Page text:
Silver lining for music fans in Lime Wire case
analysis Lime Wire founder paid only a small percentage of what record companies sought in copyright infringement case. Also, while in court, Warner Music chief seemed to buck other label execs on issue of bundled music.
Fate smiled on Mark Gorton this week.
The founder of file-sharing company Lime Wire agreed on Thursday to pay $105 million to the Recording Industry Association of America to settle a 5-year-old copyright case. Sure, that's a lot, but consider that the settlement figure is equal to only 7 percent of the $1.4 billion the RIAA sought.
This is likely the final chapter for LimeWire, after 10 years in operation. The two sides agreed to settle a year to the day after U.S. District Judge Kimba Wood ruled that Gorton was liable for willful copyright infringement. Later, Wood ordered that the LimeWire peer-to-peer network be shut down. The financial agreement between Gorton and the labels came amid a jury trial to determine how much Gorton would have to pay in damages.
For fans of cheap, easy-to-obtain music, a few modest reasons for hope sprung up during the two-week-long damages trial.
Edgar Bronfman, CEO of Warner Music Group, one of the four largest record companies, said under oath that he supported the unbundling of music. You might be saying to yourself: "So what?" People have had access to unbundled music for a decade now, thanks to services like iTunes and, yes, LimeWire. All I can tell you is that there are plenty of decision makers at the labels who believe the industry won't recover until consumers are buying albums again.
Bundled music, mostly in the form of the CD, was a boon for the recording industry. Instead of selling individual songs, for say $1 each, they sold CDs for $15 that typically came with 12 or 14 songs. Too often though, music buyers would shell out for a CD only to find that two of the tracks were any good. What did the record companies care? Rather than generating $2 for each of those two hit songs--like they do now--the labels pocketed $15.
In five years covering digital media, I haven't heard a single high-ranking label executive publicly come out against music bundling--just the opposite. But during questioning by Gorton's lawyer, Joseph Baio, Bronfman said the unbundling of songs is a great opportunity for consumers and record companies.
"The truth of the matter is," Bronfman said, "if a consumer goes and spends $25, $30 to buy a couple of albums and that's what they spend each year on music, and from those albums they're getting two, three, four songs that they really like...that may not be a great experience. But if the consumer can spend the same $25 and get 25 songs that they love, that is a fantastic experience."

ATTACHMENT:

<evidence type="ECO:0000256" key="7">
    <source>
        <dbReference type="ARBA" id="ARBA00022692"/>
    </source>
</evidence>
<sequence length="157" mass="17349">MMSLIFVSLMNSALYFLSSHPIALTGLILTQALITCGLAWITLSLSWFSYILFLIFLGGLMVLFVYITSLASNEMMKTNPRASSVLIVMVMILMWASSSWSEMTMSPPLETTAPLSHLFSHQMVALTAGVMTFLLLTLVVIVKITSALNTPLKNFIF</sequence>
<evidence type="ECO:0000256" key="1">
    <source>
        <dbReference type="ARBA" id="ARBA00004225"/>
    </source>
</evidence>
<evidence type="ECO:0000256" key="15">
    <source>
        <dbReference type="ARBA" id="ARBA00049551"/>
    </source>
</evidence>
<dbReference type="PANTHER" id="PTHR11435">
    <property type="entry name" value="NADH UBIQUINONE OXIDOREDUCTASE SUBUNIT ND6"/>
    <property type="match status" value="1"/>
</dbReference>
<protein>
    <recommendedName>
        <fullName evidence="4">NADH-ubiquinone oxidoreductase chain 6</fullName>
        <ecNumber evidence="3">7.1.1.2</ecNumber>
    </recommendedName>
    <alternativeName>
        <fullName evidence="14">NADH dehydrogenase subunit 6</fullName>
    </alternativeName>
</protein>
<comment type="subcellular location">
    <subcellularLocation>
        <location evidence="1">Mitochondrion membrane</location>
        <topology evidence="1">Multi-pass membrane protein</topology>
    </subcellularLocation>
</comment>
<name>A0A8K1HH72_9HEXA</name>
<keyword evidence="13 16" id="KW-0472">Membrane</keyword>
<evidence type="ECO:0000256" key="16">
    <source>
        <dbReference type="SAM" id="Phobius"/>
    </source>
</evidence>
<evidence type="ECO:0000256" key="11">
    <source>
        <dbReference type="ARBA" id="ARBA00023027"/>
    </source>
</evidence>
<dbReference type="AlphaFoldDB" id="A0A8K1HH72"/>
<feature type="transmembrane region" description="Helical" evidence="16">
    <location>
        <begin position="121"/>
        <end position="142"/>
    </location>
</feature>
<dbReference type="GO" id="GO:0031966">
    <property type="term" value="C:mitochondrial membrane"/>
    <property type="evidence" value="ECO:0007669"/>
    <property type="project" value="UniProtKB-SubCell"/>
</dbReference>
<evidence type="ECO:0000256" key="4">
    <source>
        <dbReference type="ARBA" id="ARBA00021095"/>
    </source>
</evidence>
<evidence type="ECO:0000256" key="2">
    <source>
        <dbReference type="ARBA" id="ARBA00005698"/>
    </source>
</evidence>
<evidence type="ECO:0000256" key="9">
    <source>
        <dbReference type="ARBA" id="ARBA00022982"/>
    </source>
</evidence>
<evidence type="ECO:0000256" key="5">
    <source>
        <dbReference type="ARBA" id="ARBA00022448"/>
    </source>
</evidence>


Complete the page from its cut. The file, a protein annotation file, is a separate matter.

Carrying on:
Spotify's conversion numbers up?
Baio also asked Bronfman about Warner Music's business relationship with Spotify, the European music service that has unsuccessfully attempted to jump to the United States for nearly two years. Before licensing Spotify, the big record labels want to see the company converting about 15 percent of the users of its free-to-consumer, ad-supported service to the paid-subscription service, music industry sources told me last year.
When Baio mentioned that 95 percent of Spotify's users obtain music from the service free of charge, Bronfman corrected him. "It is currently about 85 percent," Bronfman told the court.
In March, Spotify reported 1 million paying subscribers and generated some buzz by claiming the figure represented 15 percent of the users. That didn't sound right because in September, the company reported 10 million users and the 1 million paying users would have equaled 10 percent. But Spotify said it was referring not to total users but to "active" users.
Tweaking the numbers that way didn't fool anybody at the labels, according to my industry sources. However, if Bronfman made an issue in court about the higher percentage of paid users, perhaps Spotify's 15 percent number is solid. If it is, it could mean Spotify is generating the kind of revenue the labels want to see before letting the company enter the U.S. market.
No reliable piracy data
One other note about the RIAA's case against file sharing: the record companies still can't seem to point to any hard numbers about its impacts. For the days I was in court, which included the opening statements, and testimony from several music industry executives, there was no reliable data to pin specific dollar losses to piracy. The best the RIAA could do was point jurors to the decline in annual music sales for most of the past 10 years and studies from NPD Group, which are based on samples, and claim that all the bad news is because of file sharing.
Baio asked Bronfman to compare the damage caused by some of the other factors pressuring the industry besides piracy, such as waning interest in CDs and more competition from video games.
"Well, it's hard, I think, to compare, because there is no specific factual evidence," Bronfman said. "But to me, you know, the economic recession...in 2009 probably had some effect on the industry's growth into part of 2010, but Internet peer-to-peer piracy and all that is derived from, that...seems to me to be the majority of the issues that have hurt the industry so badly."
To prove that piracy is harmful, say music industry critics, more evidence is required than someone's gut feeling.